Dr. Osei Boaitey
Institute of Qualitative Methodology
University of Alberta, Canada
“A buried talent is never a buried treasure; talents become treasures only through use”(Rupert). Although this quotation is true, using our talents to work should however not be the channel through which we acquire preventable ailments and deformities through our various occupations. If our health and safety will be compromised because of our occupation, then it will be worth burying our talent.
To save so much money in a lifetime, doing a particular job just to be spent on treating and managing diseases and ailments is a very unfortunate phenomenon. To be rendered disabled, disfigured, deformed or physically challenged as a result of ones job should not happen to anyone. By working to improve the economy of a nation, one should not pay for this with deformity and disability.
Hundreds of people suffer from all kinds of diseases and deformities day in and day out in Ghana. People are always living with the shock and pain of many kinds of perpetual deformity and handicap as a result of their occupation. There is a neglect of Occupational Health and Safety Practice in many work settings in Ghana. Many employers tend to take advantage of workers who are desperate for few jobs available by not caring for their health and safety at work.
As defined by the World Health Organization (WHO) “occupational health deals with all aspects of health and safety in the workplace and has a strong focus on primary prevention of hazards.” Health has been defined as “a state of complete physical, mental and social well-being and not merely the absence of disease or infirmity.”
Occupational health is a multidisciplinary field of healthcare concerned with enabling an individual to undertake their occupation, in the way that causes least harm to their health. It contrasts, for example, with the promotion of health and safety at work, which is concerned with preventing harm from any incidental hazards, arising in the workplace.
The main focus in occupational health is on three dimensions. The first we can consider is the maintenance and promotion of workers’ health and working capacity. There is also an aspect of the improvement of working environment and work to become conducive to safety and health. Occupational health also deals with the development of work organizations and working cultures in a direction which supports health and safety at work and in doing so also promotes a positive social climate and smooth operation and may enhance productivity of the undertakings.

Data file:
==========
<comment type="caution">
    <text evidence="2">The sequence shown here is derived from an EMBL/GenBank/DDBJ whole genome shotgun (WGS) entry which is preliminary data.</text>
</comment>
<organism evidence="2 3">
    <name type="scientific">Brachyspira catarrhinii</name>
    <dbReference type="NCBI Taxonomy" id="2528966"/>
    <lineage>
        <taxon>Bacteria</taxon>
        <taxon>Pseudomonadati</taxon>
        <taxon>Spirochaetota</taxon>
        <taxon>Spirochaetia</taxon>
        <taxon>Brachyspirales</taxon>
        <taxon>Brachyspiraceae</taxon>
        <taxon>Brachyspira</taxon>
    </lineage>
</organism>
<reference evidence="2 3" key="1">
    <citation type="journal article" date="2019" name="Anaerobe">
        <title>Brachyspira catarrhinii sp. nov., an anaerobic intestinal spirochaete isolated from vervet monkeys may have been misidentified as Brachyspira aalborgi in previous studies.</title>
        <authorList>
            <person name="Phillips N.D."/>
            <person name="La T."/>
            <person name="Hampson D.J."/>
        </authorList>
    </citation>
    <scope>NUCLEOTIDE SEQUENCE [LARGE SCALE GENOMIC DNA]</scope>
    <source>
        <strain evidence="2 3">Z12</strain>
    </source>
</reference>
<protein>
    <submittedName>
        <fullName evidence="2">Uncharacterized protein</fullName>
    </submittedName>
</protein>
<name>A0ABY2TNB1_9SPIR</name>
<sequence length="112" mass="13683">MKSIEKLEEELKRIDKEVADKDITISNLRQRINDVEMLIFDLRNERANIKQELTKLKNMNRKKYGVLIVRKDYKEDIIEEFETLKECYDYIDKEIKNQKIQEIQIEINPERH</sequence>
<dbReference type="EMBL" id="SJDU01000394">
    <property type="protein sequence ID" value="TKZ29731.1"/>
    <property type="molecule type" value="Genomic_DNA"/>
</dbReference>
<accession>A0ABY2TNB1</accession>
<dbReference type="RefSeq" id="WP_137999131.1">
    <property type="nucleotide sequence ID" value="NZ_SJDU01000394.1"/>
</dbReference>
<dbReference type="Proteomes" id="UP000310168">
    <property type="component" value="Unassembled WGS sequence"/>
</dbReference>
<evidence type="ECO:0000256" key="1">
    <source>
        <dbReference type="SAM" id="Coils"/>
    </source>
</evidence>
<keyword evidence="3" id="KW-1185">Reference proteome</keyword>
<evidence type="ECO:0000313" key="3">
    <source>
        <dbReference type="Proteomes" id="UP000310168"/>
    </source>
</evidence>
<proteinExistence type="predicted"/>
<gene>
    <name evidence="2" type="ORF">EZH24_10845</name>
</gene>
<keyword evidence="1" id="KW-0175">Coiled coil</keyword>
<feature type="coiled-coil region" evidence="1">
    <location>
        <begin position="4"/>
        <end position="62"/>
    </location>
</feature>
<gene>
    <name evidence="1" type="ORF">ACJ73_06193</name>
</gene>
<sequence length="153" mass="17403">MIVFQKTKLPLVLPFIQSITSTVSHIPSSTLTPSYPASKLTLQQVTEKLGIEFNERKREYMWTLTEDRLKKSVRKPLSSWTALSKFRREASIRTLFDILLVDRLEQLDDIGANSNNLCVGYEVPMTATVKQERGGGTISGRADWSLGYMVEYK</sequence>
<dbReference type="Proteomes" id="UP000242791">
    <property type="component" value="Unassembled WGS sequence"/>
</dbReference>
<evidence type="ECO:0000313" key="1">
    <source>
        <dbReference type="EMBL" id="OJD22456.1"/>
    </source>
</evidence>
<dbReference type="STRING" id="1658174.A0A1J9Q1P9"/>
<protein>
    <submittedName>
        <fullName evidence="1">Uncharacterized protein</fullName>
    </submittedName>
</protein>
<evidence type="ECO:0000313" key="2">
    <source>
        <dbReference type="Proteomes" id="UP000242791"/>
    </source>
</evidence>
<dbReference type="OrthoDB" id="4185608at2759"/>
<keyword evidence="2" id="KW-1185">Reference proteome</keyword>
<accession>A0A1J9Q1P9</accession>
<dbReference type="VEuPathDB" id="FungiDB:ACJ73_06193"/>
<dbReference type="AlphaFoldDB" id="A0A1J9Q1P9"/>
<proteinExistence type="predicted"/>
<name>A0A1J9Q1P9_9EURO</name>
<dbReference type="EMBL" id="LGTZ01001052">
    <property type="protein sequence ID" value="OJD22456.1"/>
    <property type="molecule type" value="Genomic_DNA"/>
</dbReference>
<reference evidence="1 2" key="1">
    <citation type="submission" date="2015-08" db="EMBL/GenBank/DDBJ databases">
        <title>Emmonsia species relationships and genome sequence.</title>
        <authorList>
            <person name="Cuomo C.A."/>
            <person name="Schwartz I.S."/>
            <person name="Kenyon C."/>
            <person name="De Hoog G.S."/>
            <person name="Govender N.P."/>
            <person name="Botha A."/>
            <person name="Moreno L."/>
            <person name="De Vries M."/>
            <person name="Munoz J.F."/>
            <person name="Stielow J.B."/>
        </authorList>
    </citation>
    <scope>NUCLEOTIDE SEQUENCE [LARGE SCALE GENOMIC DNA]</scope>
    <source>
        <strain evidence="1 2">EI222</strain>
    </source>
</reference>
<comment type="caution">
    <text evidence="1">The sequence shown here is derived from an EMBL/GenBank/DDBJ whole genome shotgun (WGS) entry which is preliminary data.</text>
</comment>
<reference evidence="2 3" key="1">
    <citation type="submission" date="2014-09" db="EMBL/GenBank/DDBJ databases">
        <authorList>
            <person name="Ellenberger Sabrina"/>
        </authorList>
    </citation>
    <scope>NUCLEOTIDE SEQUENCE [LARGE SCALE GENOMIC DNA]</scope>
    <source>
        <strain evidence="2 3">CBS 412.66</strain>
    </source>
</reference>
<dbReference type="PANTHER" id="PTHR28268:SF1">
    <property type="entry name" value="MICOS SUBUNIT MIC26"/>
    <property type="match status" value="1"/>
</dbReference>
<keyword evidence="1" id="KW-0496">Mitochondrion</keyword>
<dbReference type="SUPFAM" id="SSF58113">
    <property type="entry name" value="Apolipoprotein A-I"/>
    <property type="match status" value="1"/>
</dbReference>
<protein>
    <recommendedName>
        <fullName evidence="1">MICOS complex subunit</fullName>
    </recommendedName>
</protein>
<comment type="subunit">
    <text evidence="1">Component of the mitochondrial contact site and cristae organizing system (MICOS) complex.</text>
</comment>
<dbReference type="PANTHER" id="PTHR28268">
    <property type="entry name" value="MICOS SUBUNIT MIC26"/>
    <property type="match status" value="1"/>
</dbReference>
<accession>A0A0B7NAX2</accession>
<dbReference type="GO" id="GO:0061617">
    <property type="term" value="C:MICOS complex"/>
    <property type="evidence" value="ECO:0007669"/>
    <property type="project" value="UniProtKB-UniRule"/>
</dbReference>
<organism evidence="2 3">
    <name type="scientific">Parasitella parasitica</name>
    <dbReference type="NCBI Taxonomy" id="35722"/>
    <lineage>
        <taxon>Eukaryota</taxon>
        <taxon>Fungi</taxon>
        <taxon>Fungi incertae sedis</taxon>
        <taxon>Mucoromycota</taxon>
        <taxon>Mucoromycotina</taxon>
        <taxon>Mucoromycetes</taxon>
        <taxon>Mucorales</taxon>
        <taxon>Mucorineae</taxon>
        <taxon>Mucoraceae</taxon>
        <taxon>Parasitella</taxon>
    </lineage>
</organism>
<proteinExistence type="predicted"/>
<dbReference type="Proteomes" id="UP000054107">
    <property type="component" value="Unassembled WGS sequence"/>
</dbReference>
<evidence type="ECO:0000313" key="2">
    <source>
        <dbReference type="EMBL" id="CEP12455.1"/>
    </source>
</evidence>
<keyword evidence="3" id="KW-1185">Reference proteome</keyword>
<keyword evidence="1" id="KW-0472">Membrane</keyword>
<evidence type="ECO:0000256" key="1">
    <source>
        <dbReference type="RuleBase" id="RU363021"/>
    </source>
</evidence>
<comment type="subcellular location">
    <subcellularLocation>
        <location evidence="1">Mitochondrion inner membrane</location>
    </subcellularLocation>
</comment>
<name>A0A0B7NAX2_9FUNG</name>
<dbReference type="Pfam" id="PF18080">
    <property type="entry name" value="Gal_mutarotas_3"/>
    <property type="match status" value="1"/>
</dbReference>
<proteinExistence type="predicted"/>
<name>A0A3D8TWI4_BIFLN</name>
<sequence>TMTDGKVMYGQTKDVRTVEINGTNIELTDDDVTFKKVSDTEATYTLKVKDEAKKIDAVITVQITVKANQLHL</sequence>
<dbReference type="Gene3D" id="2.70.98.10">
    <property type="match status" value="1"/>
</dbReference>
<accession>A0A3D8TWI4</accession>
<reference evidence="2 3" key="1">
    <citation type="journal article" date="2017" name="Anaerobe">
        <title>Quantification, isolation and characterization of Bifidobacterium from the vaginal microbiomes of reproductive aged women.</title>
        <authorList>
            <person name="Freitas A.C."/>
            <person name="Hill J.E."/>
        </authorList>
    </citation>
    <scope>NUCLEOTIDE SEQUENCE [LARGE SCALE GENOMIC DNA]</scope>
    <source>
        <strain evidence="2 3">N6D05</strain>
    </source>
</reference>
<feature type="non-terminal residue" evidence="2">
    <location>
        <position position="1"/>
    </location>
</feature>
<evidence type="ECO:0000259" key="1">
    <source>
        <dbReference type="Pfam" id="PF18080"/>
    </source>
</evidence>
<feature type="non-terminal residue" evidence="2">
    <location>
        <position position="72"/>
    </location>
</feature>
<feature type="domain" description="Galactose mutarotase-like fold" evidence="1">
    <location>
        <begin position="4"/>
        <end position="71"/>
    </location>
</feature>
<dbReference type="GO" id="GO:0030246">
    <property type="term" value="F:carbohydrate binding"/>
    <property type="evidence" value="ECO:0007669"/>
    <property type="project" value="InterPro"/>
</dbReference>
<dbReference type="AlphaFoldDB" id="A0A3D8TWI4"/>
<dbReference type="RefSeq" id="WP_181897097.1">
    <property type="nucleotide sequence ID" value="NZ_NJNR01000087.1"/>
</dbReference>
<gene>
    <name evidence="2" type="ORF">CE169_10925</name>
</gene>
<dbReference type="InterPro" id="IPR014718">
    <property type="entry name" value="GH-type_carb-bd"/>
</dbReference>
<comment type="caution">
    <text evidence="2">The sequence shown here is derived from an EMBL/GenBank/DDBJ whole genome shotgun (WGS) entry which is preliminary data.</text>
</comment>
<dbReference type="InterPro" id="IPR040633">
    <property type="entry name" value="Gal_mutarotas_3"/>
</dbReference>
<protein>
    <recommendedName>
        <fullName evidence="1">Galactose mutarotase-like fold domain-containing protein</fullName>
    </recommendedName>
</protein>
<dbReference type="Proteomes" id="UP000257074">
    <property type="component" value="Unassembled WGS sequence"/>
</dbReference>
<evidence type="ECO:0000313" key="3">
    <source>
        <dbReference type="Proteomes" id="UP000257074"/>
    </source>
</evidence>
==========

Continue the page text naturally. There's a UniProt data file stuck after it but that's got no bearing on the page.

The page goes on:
Specific occupational safety and health risk factors vary depending on the specific sector and industry. Construction workers might be particularly at risk of falls, for instance, whereas fishermen might be particularly at risk of drowning. According to credible agencies of the WHO, fishing, aviation, lumber, metalworking, agriculture, mining and transportation industries are among some of the most dangerous for workers. Similarly psycho-social risks such as workplace violence are more pronounced for certain occupational groups such as health care employees, police, correctional officers and teachers.
Construction is one of the most dangerous occupations in the world, incurring more occupational fatalities than any other sector in both the United States and in the European Union. Falls are one of the most common causes of fatal and non-fatal injuries among construction workers. Proper safety equipment such as harnesses and guardrails as well as procedures such as securing ladders and inspecting scaffolding can curtail the risk of occupational injuries in the construction industry.